Halloween season is upon us, and if you’re planning to participate in any cycling events, choosing a costume to ride in is of critical autumnal importance.
But suiting up for a festive ride won’t be easy as pulling on a funny wig or grabbing the sheet off your housemate’s bed. One minor misstep in ill-considered attire could send you sailing over your handlebars, or stranded on the side of the road with broken spokes and a shredded mermaid tail.
These tips will help you choose a costume that maximizes both safety and holiday fun.
1. Be careful with capes
There are plenty of cape-free hero options, like Green Lantern, Flash, Spiderman, Wolverine, Daredevil, the Hulk, Nightcrawler, and so on. If you already had your heart set on a caped crusader, consider altering your costume to a sleeker, capeless version—most capes have more practical downsides than aesthetic or power-based benefits anyway.
If you’re not sure which comic book character you’d like to be, consider a character who already has two-wheeled transport included as part of his or her whole milieu. Marvel’s Ghost Rider is your best choice here, but Batman (sans cape) and Captain America are also fantastic if you can decorate your bike.
2. Approach animals with caution
As with superheroes, you’ll want to stray away from obvious spoke dangers like octopi, squid, and other tentacled beings. Long tails fall under that category as well—either pin your tail up against the costume or settle for a nub-tailed critter like a polar bear or a bunny.
Also consider the distance you’re riding and the temperature. A furry, mascot-size costume will not only present a riding challenge, but you could potentially overheat. Instead try a homemade, spandex version of a slimmer animal, like a lemur.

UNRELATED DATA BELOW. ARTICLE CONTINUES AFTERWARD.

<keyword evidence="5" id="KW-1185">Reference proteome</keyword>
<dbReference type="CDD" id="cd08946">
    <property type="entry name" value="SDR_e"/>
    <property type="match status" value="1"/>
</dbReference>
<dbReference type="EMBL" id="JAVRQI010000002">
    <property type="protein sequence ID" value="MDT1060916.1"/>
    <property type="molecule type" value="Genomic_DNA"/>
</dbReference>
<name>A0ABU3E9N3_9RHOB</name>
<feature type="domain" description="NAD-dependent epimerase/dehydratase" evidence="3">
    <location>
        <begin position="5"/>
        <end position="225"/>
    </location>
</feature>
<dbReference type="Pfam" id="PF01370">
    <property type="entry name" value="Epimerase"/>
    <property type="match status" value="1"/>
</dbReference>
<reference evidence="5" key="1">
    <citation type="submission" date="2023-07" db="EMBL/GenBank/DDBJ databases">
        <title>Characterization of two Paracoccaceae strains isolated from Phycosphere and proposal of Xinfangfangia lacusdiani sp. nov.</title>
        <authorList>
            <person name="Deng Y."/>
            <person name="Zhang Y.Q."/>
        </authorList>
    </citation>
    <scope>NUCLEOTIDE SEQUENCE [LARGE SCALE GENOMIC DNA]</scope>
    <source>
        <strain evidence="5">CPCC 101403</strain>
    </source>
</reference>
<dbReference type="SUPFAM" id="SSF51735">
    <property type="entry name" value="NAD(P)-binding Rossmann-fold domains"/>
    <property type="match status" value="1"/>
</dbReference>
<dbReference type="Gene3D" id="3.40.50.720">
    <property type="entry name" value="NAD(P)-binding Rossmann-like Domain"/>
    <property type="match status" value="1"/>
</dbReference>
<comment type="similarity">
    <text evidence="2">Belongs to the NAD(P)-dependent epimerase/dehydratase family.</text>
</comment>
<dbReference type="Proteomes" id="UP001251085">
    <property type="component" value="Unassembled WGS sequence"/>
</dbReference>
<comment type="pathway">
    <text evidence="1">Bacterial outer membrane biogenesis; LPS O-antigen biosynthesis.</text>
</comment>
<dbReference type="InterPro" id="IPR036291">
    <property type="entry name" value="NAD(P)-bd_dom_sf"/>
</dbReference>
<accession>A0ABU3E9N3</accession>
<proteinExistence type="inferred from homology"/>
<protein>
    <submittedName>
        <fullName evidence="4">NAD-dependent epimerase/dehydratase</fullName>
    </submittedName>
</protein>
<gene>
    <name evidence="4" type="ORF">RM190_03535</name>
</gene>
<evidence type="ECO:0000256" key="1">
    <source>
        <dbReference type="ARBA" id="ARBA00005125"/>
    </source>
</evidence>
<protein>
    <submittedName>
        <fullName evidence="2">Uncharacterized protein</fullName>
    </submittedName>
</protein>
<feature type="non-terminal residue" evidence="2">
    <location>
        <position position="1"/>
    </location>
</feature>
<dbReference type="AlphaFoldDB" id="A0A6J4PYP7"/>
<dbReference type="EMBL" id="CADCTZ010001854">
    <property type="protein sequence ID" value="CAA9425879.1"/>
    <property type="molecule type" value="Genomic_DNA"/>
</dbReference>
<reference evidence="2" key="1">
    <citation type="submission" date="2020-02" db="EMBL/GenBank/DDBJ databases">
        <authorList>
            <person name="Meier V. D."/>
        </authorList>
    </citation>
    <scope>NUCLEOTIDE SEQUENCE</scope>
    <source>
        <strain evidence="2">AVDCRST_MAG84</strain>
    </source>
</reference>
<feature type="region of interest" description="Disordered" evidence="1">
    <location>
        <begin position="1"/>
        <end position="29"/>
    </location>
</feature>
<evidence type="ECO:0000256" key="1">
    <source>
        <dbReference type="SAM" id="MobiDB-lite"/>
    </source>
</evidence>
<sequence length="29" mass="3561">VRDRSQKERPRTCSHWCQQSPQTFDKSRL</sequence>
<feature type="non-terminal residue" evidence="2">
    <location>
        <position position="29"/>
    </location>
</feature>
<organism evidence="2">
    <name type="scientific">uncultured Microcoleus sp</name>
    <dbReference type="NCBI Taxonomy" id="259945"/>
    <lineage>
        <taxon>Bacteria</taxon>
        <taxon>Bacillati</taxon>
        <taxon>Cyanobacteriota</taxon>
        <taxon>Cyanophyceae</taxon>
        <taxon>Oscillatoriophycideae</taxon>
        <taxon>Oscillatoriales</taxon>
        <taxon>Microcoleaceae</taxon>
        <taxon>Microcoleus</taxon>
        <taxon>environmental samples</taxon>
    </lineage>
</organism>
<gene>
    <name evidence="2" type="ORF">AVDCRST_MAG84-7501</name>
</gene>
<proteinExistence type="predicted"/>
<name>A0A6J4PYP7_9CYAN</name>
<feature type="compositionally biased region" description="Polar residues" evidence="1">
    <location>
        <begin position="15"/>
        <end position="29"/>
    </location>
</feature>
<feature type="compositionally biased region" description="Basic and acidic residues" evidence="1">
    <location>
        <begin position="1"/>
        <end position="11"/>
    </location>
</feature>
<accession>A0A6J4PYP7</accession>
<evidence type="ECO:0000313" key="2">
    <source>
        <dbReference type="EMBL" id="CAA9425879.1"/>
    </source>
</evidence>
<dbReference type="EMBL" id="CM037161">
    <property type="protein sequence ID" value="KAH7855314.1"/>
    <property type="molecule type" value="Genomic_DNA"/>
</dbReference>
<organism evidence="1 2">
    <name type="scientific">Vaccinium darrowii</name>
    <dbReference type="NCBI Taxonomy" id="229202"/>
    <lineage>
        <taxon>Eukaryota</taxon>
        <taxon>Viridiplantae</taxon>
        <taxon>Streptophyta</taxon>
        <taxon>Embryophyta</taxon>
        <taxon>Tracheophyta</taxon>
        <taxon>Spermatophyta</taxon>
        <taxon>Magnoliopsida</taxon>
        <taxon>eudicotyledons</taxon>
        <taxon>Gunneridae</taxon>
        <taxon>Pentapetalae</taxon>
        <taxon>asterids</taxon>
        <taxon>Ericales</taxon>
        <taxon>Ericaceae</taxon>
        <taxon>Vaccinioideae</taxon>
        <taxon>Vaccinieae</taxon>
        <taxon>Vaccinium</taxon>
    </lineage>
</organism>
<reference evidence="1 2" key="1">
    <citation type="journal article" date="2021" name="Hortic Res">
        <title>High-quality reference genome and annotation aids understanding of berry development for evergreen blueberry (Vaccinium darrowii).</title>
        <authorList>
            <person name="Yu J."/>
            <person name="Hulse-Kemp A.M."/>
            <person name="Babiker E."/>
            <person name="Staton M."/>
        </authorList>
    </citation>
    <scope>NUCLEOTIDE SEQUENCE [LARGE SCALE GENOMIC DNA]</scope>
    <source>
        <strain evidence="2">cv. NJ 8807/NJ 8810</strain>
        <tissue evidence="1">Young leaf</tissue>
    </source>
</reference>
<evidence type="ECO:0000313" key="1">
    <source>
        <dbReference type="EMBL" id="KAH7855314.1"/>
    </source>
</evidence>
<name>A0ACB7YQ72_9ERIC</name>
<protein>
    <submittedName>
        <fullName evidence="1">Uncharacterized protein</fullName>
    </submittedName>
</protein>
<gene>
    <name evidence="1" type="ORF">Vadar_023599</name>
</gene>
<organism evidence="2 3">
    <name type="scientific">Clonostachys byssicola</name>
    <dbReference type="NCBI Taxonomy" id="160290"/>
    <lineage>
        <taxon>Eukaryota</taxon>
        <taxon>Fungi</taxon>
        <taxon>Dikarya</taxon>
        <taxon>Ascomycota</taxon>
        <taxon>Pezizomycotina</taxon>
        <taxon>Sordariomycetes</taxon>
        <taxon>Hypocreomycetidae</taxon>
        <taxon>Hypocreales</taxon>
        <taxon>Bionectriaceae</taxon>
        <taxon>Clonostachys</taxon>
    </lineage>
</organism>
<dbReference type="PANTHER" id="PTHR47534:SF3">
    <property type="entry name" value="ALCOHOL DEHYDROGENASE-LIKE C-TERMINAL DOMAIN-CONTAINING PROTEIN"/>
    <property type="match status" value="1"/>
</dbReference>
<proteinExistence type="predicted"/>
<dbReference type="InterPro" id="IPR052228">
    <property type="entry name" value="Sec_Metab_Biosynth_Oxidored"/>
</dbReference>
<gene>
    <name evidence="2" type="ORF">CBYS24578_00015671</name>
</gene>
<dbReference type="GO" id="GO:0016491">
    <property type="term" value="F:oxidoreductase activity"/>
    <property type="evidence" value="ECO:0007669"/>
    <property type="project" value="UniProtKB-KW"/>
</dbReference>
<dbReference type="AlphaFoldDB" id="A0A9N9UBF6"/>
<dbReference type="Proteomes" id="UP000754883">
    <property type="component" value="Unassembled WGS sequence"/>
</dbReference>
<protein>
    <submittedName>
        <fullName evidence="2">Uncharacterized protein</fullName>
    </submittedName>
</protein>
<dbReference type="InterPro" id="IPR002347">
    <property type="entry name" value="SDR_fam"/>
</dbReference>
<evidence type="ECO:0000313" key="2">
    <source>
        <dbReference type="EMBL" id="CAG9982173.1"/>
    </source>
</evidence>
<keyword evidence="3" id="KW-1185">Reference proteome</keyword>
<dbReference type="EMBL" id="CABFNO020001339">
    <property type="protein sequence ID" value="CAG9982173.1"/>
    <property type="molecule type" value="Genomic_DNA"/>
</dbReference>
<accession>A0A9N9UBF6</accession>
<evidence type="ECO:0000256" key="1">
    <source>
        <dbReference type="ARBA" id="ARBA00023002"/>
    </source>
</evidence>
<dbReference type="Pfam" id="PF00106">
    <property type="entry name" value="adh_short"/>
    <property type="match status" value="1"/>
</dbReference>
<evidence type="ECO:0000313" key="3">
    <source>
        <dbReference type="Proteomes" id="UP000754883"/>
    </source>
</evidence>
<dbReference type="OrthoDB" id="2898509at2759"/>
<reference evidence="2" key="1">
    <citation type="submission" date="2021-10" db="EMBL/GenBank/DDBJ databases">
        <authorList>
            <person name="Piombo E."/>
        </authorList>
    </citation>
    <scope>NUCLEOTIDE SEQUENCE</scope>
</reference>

2. Be wary of full masks
They can compromise your peripheral vision. Use face paint if possible.
3. Think inside the box
Paradoxically, a good old-fashioned robot or Tetris piece can make a great costume strictly because of the comical nature of operating a bicycle from within a giant painted box. Simply cut bigger armholes, use a smaller box that can rest above the waist, and make sure your head has plenty of room to swivel when necessary.
Again, you’re going to also need to consider the safety and distance you’re traveling—box-based costumes are best for trails or roads with no traffic, and their cumbersome nature can quickly grow tiring.
4. Make sure you can get a helmet on
Helmets are mandatory on every ride, even for superheroes!
5. Reach for the stars
Celebrities (in or out of character) and other forms of humans are often a safe option because they’re generally unfettered by capes, tails, or masks. Zombies, vampires, and witches can also fall into this category, provided you make smart decisions about draped clothing.
6. Don’t phone it in…
Avoid the temptation to settle for the classic sheet ghost, because it ticks off pretty much all of the safety no-nos listed here—spoke danger, peripheral vision compromise, and helmet blockage.
7. Unless you’re phoning home
One simple-yet-genius costume idea: Elliott from E.T. All you really need is a red hoodie, a bike basket, and a cardboard cutout of your alien friend.
Of course, a bike is much more than a Halloween prop, and we have some suggestions: